Bolton brings intangible experience to Nigerian Olympic coaching staff
By BRAD CROWE – Herald Staff
Two-time Olympic gold medalist and women’s basketball icon Ruthie Bolton often shares a story about one of her proudest moments as a young girl growing up in McLain — the moment she claims to have first embraced an awe-inspiring Olympic journey that still carries on 40 years later.
Long before Bolton began hurdling obstacles around the globe to help open doors for female athletes in a male-dominated sport, she was hurdling fences around the house with her 19 brothers and sisters. Quite the natural athlete, she was pretty good at it; and her father, Rev. Linwood Bolton, didn’t mind her doing so, “as long as you don’t land on my fence.”
But one particular fence always seemed to get the best of Bolton. Although she had confidently leaped just as high on other occasions, fear and doubt set in each time she attempted to make the jump.
“I remember going inside feeling so unaccomplished because I didn’t get over that fence,” Bolton recalled. “They all said, ‘No big deal, Ruthie! Don’t worry about that fence.’ But it was a big deal to me. I don’t know why that was so important to me.”
Early the next morning, while the rest of her family still slept, Bolton went back outside determined to face her fear. She took a deep breath, sprinted toward the fence and closed her eyes as she took one final step and leaped into the air.
She reopened them to find herself sitting on the other side, having finally accomplished her goal. Even though no one else saw it, Bolton celebrated the feat with excitement, just as she would later celebrate many other feats in front of worldwide audiences on the grandest stage in all of sports.
“I really believe that was the moment that I started embracing my Olympic journey,” Bolton said. “Inner strength and fight go a long way, and I wanted that moment. That moment changed my life.”
The inner strength and fight Bolton discovered that morning ignited her motivation to achieve unprecedented success both on and off the court. In March, the Women’s Basketball Hall Of Fame inductee, published author and public speaker even took on the challenge of competing on NBC’s American Ninja Warrior, just two months prior to her 54th birthday.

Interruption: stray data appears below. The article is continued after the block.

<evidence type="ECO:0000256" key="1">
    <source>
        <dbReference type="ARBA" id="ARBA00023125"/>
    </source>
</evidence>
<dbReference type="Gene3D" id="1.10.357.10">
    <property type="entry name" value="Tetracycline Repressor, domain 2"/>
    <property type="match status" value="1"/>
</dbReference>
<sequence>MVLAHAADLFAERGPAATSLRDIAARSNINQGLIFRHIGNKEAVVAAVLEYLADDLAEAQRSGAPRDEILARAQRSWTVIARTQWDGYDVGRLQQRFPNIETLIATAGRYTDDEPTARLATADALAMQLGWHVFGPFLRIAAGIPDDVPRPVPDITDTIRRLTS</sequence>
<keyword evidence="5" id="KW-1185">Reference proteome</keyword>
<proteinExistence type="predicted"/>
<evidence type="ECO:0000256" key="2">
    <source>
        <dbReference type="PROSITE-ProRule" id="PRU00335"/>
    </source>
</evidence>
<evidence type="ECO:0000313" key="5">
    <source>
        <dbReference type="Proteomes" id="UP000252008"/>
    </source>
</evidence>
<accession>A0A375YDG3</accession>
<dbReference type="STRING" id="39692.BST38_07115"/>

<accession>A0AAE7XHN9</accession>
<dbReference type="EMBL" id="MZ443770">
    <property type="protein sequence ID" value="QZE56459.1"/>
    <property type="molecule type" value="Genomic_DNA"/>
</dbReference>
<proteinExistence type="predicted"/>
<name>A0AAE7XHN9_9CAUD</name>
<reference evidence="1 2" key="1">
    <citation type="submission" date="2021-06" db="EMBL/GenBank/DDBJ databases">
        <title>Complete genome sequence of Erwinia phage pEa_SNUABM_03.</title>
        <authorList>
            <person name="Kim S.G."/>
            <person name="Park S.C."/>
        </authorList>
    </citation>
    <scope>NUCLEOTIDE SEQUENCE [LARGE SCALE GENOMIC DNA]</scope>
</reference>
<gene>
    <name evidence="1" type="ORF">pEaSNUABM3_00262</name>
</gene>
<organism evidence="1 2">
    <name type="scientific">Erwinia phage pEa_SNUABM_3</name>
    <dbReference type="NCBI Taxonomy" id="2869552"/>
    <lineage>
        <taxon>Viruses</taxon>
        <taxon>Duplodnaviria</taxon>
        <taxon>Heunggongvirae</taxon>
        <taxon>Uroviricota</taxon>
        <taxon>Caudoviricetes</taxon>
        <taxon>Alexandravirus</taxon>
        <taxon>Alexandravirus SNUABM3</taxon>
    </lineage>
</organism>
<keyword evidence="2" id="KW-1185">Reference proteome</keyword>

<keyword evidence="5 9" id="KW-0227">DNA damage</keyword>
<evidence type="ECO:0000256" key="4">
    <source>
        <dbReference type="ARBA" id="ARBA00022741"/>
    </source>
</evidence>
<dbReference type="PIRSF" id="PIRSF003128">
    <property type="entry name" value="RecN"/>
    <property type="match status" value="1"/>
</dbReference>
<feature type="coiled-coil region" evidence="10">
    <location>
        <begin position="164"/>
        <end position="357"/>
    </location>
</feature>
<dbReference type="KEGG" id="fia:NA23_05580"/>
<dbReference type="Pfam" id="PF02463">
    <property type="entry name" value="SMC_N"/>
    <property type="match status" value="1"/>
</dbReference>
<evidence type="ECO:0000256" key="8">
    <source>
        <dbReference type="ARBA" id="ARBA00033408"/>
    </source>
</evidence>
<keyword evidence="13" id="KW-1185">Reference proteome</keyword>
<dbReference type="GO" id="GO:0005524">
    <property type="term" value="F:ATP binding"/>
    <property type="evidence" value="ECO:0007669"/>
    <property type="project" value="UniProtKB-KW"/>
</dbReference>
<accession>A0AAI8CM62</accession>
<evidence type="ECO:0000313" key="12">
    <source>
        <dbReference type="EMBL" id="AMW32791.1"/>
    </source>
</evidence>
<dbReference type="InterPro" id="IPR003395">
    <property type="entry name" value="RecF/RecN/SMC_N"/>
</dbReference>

And she’s far from finished. Bolton has begun a new chapter in her Olympic journey as an assistant coach for the Nigerian Women’s National Team, which is set to compete in the 2021 Summer Olympics next month in Tokyo. When asked why she decided to take on this new challenge, Bolton explained that it wasn’t necessarily her decision to make. It was a divine calling.
“Who would’ve ever thought that this Mississippi girl would ever play in the Olympics, let alone become a coach for an Olympic basketball team?” Bolton asked, as if she still couldn’t believe it herself. “This wasn’t man’s doing. God designed it to be this way.”
Having recently been eager for an opportunity to coach, the miraculous timing of the offer served as the only proof this preacher’s daughter needed.
“I had been turned down for a lot of jobs because I didn’t have a ton of coaching experience,” Bolton shared. “I started praying for the right opportunity to open, and that’s when Coach Otis (Hughley Jr.) called and asked me to join his staff. He said he could’ve found a lot of other people who knew all the X’s and O’s, but finding someone whose story could truly impact his players’ lives was like finding a needle in a haystack.”
Bolton gladly accepted, not only willing to share her story but obligated to give back to the game by inspiring younger generations to continue raising the bar for female athletes.
The Nigerian team, also referred to as D’Tigress, has made waves in recent years as one the best teams in Africa, winning back-to-back FIBA Women’s AfroBasket titles and qualifying for the Summer Olympics for the second time since its 2004 debut in Athens.
However, there are still a number of obstacles to overcome — one being its next opponent on Tuesday, July 27 in Tokyo. Nigeria will open group stage competition against the U.S. Women’s National Team, the team that’s taken the gold in every Summer Olympics since 1996, when Bolton herself helped lead a legendary squad to a perfect 60-0 record.
The game will be D’Tigress’ third against Team USA in as many years. The first was a lopsided 71-40 defeat in the 2018 FIBA Women’s World Cup Quarterfinals, but they caught many off guard in 2020 by giving the Americans a run for their money in a 76-71 loss at the Olympic Qualifying Tournament in Serbia.
When it comes to taking on the tallest tasks in women’s sports, however, few know more about what it takes to beat the odds than “Mighty Ruthie,” who continues encouraging the Nigerian players to be bold in the face of their fears and find the greatness within themselves — just as she learned in her yard one morning as a young girl in Greene County.
“I told them this is bigger than basketball,” Bolton said. “This message doesn’t stop when the ball stops bouncing. A lot of little girls will be watching them, and they’ll have the opportunity to impact the lives of people they’ll never meet. I want them to walk with grace, humility and strength, be grateful for this experience and give everything they’ve got.
“I was sent here to encourage them to be bold.”